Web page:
A cross-site scripting bug in Twitter's TweetDeck tool caused trouble for many users on Wednesday, and potentially opened up many other users to XSS attacks.
A researcher tweeted the vulnerability early Wednesday morning, setting off a wave of online conversation and eventually leading to downtime at TweetDeck, which is Twitter's tool for tracking online postings.
TweetDeck reported that it had fixed the vulnerability about four hours after it was reported, but subesequently took the service down to assess the damage. Service was restored less than six hours after the original vulnerability disclosure, but by that time, many users had unknowingly tweeted out code that could lead to future XSS attacks.
TweetDeck did not disclose the details of how many users were affected or the number of active exploits found to be using the vulnerability. However, it did offer a simple fix -- users need only log out of TweetDeck and log back in to close the issue. Unfortunately, many users did not see the instructions or did not follow them, leading to widespread infection.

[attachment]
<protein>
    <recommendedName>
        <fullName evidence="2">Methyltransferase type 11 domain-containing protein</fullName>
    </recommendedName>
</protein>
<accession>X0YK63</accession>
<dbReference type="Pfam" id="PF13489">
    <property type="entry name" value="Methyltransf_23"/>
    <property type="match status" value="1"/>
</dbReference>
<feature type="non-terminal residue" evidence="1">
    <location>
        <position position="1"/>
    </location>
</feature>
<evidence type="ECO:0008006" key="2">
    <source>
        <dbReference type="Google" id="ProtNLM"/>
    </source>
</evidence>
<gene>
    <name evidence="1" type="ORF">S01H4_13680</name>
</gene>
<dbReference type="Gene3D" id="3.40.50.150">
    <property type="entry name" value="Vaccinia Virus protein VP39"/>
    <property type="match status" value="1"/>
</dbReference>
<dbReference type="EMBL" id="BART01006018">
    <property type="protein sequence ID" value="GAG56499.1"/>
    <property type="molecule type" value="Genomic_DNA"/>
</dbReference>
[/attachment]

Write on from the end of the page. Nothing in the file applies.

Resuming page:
"Tweetdeck appears to have jumped on this issue and patched it, but we’re still seeing it spread like wildfire through Twitter," said Trey Ford, global security strategist at security firm Rapid7, in a statement. "This vulnerability very specifically renders a tweet as code in the browser, allowing various XSS attacks to be run by simply viewing a tweet. The current attack we’re seeing is a 'worm' that self-replicates by creating malicious tweets. It looks like this primarily affects users of the Tweetdeck plugin for Google Chrome.
"The guidance from Tweetdeck is simple and correct – log out, and log back in," Ford advised. "One of the most common and useful XSS attacks is used to steal the user’s session, effectively enabling an attacker to log in as you. Logging out will eliminate that threat. This worm hearkens back to the MySpace 'Samy Worm' in 2006, except for one key step -- this worm does not appear to have the ability to force your account to follow the attacker."
XSS, a vulnerability which has been around for more than a decade, still accounts for more than 30 percent of online attacks, says Barry Shtieman, director of security strategy at application security vendor Imperva. "XSS -- and Persistent XSS [pXSS] in particular -- can lead to breaches, identity and credentials compromise, and even malware infection through a derived drive-by [attack] on vulnerable websites."